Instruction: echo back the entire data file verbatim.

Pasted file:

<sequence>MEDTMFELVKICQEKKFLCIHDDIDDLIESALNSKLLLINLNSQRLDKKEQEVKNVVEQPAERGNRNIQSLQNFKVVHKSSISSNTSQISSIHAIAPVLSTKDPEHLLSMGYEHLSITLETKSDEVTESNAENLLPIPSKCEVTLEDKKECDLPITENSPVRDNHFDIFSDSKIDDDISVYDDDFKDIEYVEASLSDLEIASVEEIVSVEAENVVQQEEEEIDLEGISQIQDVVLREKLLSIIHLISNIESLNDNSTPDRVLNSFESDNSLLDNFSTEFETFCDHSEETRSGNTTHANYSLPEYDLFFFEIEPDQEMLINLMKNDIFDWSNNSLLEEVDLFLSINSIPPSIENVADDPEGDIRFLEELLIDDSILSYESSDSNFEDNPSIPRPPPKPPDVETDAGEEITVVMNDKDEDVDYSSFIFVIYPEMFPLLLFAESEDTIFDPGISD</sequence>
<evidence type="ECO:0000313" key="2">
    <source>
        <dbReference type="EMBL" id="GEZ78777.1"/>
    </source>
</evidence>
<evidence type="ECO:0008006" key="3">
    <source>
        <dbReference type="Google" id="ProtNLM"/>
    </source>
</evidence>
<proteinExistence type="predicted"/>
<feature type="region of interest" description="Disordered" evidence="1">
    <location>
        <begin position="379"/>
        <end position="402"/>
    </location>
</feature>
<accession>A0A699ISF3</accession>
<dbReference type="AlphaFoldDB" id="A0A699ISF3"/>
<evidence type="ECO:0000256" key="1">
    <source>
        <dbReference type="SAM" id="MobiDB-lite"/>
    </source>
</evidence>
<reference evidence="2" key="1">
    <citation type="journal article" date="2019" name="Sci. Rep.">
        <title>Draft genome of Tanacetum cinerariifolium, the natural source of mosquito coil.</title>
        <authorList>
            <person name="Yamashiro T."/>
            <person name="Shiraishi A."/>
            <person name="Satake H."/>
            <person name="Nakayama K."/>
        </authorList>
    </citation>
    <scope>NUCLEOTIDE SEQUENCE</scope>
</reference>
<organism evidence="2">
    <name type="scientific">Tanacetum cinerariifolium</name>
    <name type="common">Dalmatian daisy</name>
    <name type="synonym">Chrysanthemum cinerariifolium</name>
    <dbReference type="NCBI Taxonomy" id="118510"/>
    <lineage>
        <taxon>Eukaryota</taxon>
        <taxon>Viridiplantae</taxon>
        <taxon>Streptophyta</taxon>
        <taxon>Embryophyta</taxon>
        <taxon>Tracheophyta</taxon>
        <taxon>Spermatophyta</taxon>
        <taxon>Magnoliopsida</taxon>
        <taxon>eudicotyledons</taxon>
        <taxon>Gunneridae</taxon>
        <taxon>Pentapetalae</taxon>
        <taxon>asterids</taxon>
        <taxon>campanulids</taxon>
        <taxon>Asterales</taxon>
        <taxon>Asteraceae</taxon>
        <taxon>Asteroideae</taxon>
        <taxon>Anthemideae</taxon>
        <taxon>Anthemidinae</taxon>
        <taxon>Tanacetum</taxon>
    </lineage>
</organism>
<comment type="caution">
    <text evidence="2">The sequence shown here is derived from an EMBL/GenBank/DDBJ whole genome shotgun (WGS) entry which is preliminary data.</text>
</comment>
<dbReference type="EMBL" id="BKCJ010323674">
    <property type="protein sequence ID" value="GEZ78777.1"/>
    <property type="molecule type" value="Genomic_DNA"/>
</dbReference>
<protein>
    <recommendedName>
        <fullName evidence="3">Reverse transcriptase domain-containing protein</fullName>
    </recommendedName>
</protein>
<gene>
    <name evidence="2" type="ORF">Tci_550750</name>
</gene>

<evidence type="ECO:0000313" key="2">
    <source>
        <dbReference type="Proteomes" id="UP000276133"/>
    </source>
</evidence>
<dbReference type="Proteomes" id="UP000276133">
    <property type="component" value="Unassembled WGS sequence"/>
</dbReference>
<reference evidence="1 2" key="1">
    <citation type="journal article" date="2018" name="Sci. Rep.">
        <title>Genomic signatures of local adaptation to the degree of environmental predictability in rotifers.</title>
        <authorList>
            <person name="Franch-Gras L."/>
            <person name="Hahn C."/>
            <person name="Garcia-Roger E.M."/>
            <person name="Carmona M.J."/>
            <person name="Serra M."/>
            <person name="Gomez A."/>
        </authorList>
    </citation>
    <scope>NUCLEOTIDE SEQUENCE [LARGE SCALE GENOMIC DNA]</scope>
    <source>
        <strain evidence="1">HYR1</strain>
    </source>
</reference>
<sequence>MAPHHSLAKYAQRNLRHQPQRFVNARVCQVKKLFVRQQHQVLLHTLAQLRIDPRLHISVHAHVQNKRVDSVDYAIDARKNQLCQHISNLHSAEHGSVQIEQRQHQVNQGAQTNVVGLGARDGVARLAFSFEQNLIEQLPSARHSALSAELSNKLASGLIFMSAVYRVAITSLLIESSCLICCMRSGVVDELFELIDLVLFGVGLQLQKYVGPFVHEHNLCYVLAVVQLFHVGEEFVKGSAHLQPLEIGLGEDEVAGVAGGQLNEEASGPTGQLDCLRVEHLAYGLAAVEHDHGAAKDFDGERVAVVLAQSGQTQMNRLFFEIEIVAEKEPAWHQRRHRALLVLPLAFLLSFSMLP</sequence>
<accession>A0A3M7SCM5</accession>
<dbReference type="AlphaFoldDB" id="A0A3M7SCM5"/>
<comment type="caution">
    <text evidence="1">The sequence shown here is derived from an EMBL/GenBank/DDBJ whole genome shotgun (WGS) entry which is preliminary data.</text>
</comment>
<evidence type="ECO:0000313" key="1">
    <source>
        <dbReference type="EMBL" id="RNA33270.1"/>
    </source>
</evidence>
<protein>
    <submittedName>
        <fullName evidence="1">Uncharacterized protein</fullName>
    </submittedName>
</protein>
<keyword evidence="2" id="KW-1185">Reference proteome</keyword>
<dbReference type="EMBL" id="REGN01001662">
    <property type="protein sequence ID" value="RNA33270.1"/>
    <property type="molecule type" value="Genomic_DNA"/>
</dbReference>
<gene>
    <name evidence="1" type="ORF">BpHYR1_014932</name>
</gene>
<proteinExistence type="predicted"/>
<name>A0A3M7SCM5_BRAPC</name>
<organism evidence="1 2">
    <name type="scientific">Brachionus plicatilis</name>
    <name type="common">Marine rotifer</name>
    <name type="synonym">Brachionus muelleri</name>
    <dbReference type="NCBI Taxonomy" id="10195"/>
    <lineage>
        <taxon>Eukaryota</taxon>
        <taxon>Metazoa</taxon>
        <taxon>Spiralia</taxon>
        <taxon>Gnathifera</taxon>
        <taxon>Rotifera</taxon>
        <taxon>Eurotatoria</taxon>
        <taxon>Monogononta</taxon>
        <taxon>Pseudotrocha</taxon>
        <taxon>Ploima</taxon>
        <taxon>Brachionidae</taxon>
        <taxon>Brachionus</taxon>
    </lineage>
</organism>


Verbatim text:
<sequence>MEDTMFELVKICQEKKFLCIHDDIDDLIESALNSKLLLINLNSQRLDKKEQEVKNVVEQPAERGNRNIQSLQNFKVVHKSSISSNTSQISSIHAIAPVLSTKDPEHLLSMGYEHLSITLETKSDEVTESNAENLLPIPSKCEVTLEDKKECDLPITENSPVRDNHFDIFSDSKIDDDISVYDDDFKDIEYVEASLSDLEIASVEEIVSVEAENVVQQEEEEIDLEGISQIQDVVLREKLLSIIHLISNIESLNDNSTPDRVLNSFESDNSLLDNFSTEFETFCDHSEETRSGNTTHANYSLPEYDLFFFEIEPDQEMLINLMKNDIFDWSNNSLLEEVDLFLSINSIPPSIENVADDPEGDIRFLEELLIDDSILSYESSDSNFEDNPSIPRPPPKPPDVETDAGEEITVVMNDKDEDVDYSSFIFVIYPEMFPLLLFAESEDTIFDPGISD</sequence>
<evidence type="ECO:0000313" key="2">
    <source>
        <dbReference type="EMBL" id="GEZ78777.1"/>
    </source>
</evidence>
<evidence type="ECO:0008006" key="3">
    <source>
        <dbReference type="Google" id="ProtNLM"/>
    </source>
</evidence>
<proteinExistence type="predicted"/>
<feature type="region of interest" description="Disordered" evidence="1">
    <location>
        <begin position="379"/>
        <end position="402"/>
    </location>
</feature>
<accession>A0A699ISF3</accession>
<dbReference type="AlphaFoldDB" id="A0A699ISF3"/>
<evidence type="ECO:0000256" key="1">
    <source>
        <dbReference type="SAM" id="MobiDB-lite"/>
    </source>
</evidence>
<reference evidence="2" key="1">
    <citation type="journal article" date="2019" name="Sci. Rep.">
        <title>Draft genome of Tanacetum cinerariifolium, the natural source of mosquito coil.</title>
        <authorList>
            <person name="Yamashiro T."/>
            <person name="Shiraishi A."/>
            <person name="Satake H."/>
            <person name="Nakayama K."/>
        </authorList>
    </citation>
    <scope>NUCLEOTIDE SEQUENCE</scope>
</reference>
<organism evidence="2">
    <name type="scientific">Tanacetum cinerariifolium</name>
    <name type="common">Dalmatian daisy</name>
    <name type="synonym">Chrysanthemum cinerariifolium</name>
    <dbReference type="NCBI Taxonomy" id="118510"/>
    <lineage>
        <taxon>Eukaryota</taxon>
        <taxon>Viridiplantae</taxon>
        <taxon>Streptophyta</taxon>
        <taxon>Embryophyta</taxon>
        <taxon>Tracheophyta</taxon>
        <taxon>Spermatophyta</taxon>
        <taxon>Magnoliopsida</taxon>
        <taxon>eudicotyledons</taxon>
        <taxon>Gunneridae</taxon>
        <taxon>Pentapetalae</taxon>
        <taxon>asterids</taxon>
        <taxon>campanulids</taxon>
        <taxon>Asterales</taxon>
        <taxon>Asteraceae</taxon>
        <taxon>Asteroideae</taxon>
        <taxon>Anthemideae</taxon>
        <taxon>Anthemidinae</taxon>
        <taxon>Tanacetum</taxon>
    </lineage>
</organism>
<comment type="caution">
    <text evidence="2">The sequence shown here is derived from an EMBL/GenBank/DDBJ whole genome shotgun (WGS) entry which is preliminary data.</text>
</comment>
<dbReference type="EMBL" id="BKCJ010323674">
    <property type="protein sequence ID" value="GEZ78777.1"/>
    <property type="molecule type" value="Genomic_DNA"/>
</dbReference>
<protein>
    <recommendedName>
        <fullName evidence="3">Reverse transcriptase domain-containing protein</fullName>
    </recommendedName>
</protein>
<gene>
    <name evidence="2" type="ORF">Tci_550750</name>
</gene>

<evidence type="ECO:0000313" key="2">
    <source>
        <dbReference type="Proteomes" id="UP000276133"/>
    </source>
</evidence>
<dbReference type="Proteomes" id="UP000276133">
    <property type="component" value="Unassembled WGS sequence"/>
</dbReference>
<reference evidence="1 2" key="1">
    <citation type="journal article" date="2018" name="Sci. Rep.">
        <title>Genomic signatures of local adaptation to the degree of environmental predictability in rotifers.</title>
        <authorList>
            <person name="Franch-Gras L."/>
            <person name="Hahn C."/>
            <person name="Garcia-Roger E.M."/>
            <person name="Carmona M.J."/>
            <person name="Serra M."/>
            <person name="Gomez A."/>
        </authorList>
    </citation>
    <scope>NUCLEOTIDE SEQUENCE [LARGE SCALE GENOMIC DNA]</scope>
    <source>
        <strain evidence="1">HYR1</strain>
    </source>
</reference>
<sequence>MAPHHSLAKYAQRNLRHQPQRFVNARVCQVKKLFVRQQHQVLLHTLAQLRIDPRLHISVHAHVQNKRVDSVDYAIDARKNQLCQHISNLHSAEHGSVQIEQRQHQVNQGAQTNVVGLGARDGVARLAFSFEQNLIEQLPSARHSALSAELSNKLASGLIFMSAVYRVAITSLLIESSCLICCMRSGVVDELFELIDLVLFGVGLQLQKYVGPFVHEHNLCYVLAVVQLFHVGEEFVKGSAHLQPLEIGLGEDEVAGVAGGQLNEEASGPTGQLDCLRVEHLAYGLAAVEHDHGAAKDFDGERVAVVLAQSGQTQMNRLFFEIEIVAEKEPAWHQRRHRALLVLPLAFLLSFSMLP</sequence>
<accession>A0A3M7SCM5</accession>
<dbReference type="AlphaFoldDB" id="A0A3M7SCM5"/>
<comment type="caution">
    <text evidence="1">The sequence shown here is derived from an EMBL/GenBank/DDBJ whole genome shotgun (WGS) entry which is preliminary data.</text>
</comment>
<evidence type="ECO:0000313" key="1">
    <source>
        <dbReference type="EMBL" id="RNA33270.1"/>
    </source>
</evidence>
<protein>
    <submittedName>
        <fullName evidence="1">Uncharacterized protein</fullName>
    </submittedName>
</protein>
<keyword evidence="2" id="KW-1185">Reference proteome</keyword>
<dbReference type="EMBL" id="REGN01001662">
    <property type="protein sequence ID" value="RNA33270.1"/>
    <property type="molecule type" value="Genomic_DNA"/>
</dbReference>
<gene>
    <name evidence="1" type="ORF">BpHYR1_014932</name>
</gene>
<proteinExistence type="predicted"/>
<name>A0A3M7SCM5_BRAPC</name>
<organism evidence="1 2">
    <name type="scientific">Brachionus plicatilis</name>
    <name type="common">Marine rotifer</name>
    <name type="synonym">Brachionus muelleri</name>
    <dbReference type="NCBI Taxonomy" id="10195"/>
    <lineage>
        <taxon>Eukaryota</taxon>
        <taxon>Metazoa</taxon>
        <taxon>Spiralia</taxon>
        <taxon>Gnathifera</taxon>
        <taxon>Rotifera</taxon>
        <taxon>Eurotatoria</taxon>
        <taxon>Monogononta</taxon>
        <taxon>Pseudotrocha</taxon>
        <taxon>Ploima</taxon>
        <taxon>Brachionidae</taxon>
        <taxon>Brachionus</taxon>
    </lineage>
</organism>